Additional components were added to the project. The office of the Verificateur Générale had "serious reserves about the way the initial project had been modified, about the speed with which the new component,[...], was introduced and approved by those responsible for the file."
In his final annual report in May 2016 Bergeron said he found that the project was "too big, too fast, [and] too expensive."
Key Findings of the September 2009 Special Report:
- Administrative and legal rules had not been complied with
- Elected officials had been misinformed
- The municipal administration no longer had the human resources to counterbalance private business
- The initial project was misrepresented, with officials not having all the information, the cost surged from $40 million to more than $600 million
- The city did not have the means to fight and collusion
- The city was not monitoring the costs of its projects
- The contract-awarding process was not audited, as was originally planned. Significant irregularities were identified in both the bids and the awarding process
- The project costs were too high
- Nearly half of the water meters planned were never installed
Report of the Auditor General of the Ville de Montréal for the year ended December 31, 2015
A parade of Montréal city officials and a who's who of Québec's construction industry appeared before the Charbonneau Commission, including four of the accused.
On February 2013, Robert Marcil the former Director of Public Works in Montréal, appeared before the commission. Marcil testified that "Montréal is an extremely complex organization, where the bureaucracy is very present."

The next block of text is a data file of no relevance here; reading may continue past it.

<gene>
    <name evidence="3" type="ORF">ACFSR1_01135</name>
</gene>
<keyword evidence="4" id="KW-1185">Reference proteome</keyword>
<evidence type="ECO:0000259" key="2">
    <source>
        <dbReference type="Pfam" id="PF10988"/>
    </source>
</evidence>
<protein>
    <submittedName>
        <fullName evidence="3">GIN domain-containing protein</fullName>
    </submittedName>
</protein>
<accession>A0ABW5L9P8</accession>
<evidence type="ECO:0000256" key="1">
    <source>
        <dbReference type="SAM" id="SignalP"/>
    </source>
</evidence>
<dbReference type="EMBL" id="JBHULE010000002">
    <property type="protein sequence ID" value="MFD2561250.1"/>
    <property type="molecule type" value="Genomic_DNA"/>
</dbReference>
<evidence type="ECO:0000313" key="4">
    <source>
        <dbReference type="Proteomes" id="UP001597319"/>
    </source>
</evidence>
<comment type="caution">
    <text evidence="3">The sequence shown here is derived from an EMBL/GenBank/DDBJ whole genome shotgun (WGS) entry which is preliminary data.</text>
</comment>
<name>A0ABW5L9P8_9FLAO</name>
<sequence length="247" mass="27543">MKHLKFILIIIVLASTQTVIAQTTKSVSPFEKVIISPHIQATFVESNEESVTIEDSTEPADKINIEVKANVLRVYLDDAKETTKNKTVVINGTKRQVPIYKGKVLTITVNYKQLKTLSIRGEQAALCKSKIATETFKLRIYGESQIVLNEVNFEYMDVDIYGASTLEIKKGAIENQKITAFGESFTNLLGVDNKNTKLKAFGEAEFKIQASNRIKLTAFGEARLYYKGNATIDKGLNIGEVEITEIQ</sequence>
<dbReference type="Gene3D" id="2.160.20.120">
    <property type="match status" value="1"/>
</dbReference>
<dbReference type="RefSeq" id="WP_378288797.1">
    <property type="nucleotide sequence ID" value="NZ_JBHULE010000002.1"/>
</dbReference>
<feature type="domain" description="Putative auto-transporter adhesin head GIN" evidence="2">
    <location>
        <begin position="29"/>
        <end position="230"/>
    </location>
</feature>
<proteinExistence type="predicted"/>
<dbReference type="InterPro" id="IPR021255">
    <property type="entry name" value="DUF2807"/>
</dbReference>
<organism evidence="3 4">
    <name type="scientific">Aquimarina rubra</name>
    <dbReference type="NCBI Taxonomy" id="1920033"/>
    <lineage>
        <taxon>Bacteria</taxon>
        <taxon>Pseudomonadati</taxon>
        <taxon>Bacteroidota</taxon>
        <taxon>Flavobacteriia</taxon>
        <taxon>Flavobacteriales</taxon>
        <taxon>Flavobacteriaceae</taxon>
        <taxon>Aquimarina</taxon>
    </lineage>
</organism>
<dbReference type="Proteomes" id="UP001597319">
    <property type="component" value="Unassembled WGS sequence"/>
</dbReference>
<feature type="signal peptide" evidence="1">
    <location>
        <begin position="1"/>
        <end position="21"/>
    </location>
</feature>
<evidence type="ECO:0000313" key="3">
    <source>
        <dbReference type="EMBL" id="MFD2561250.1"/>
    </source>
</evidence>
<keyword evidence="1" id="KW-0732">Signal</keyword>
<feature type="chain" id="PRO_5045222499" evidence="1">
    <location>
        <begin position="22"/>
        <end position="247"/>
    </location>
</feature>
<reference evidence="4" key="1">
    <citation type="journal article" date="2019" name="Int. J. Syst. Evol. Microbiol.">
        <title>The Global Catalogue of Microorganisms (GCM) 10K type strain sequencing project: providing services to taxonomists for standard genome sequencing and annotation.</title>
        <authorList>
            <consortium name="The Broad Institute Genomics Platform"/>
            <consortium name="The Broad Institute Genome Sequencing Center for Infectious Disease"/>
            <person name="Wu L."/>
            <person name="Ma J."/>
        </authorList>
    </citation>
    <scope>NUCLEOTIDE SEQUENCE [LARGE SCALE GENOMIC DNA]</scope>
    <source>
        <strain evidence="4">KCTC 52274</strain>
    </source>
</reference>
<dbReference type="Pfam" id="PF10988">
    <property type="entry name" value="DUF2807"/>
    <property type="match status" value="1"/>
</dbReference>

"As soon as we have a summary decision to deliver to the Executive Committee there was an extremely rigorous process to follow," Marcil said.
He was questioned as to why certain names were continuously under his authority, and he was questioned about the specific role of one specific employee. To elaborate his response Marcil used the example of the contract awarding process.
He said "following the submissions period the grant is prepared, the engineer who worked the project will elaborate the presentation document to explain the reason for the project, the costs and all."
The employee had the role of a "synthesiser" Marcil said. The employee would "collect the work of the different engineers, and harmonize the content." The next step was to get support for the project.
Once the project has support "of a dozen supporters, [...], it finishes in the Office of the General Director," Marcil said. "There is a team who works to assure everything conforms [to regulations], [...] the process is extremely long."
Despite this lengthy process the costs of the water meter skyrocketed, and that project was never actually completed.
Marilyne Laroche Corbeil, Publicist, Ville de Montréal, said that "the objective of the city [concerning] the installation of water meters was to measure the water consumption of ICI." She added that it was also "to produce water budgets according to international standards." "By knowing the consumption by sector of activity it is easier to implement effective water saving measures."
"A new project was launched in 2012, with the same objective" she said. In five years "more than 13,182 are in operation under the project." The old meters "are evaluated to ensure that they are in good condition and compatible," they are change otherwise.
This is just a small window into the corruption that exists in in municipal contract grants, Opération Fronde is "on-going" and there is the possibility of more arrests. There are thousands of pages of testimony from the Charbonneau Commission that have lead to UPAC investigations and arrests. Since the water meter contract was cancelled some nine years ago, the city has set up the Office of the Comptroller General and implemented new governance structures for municipal asset management.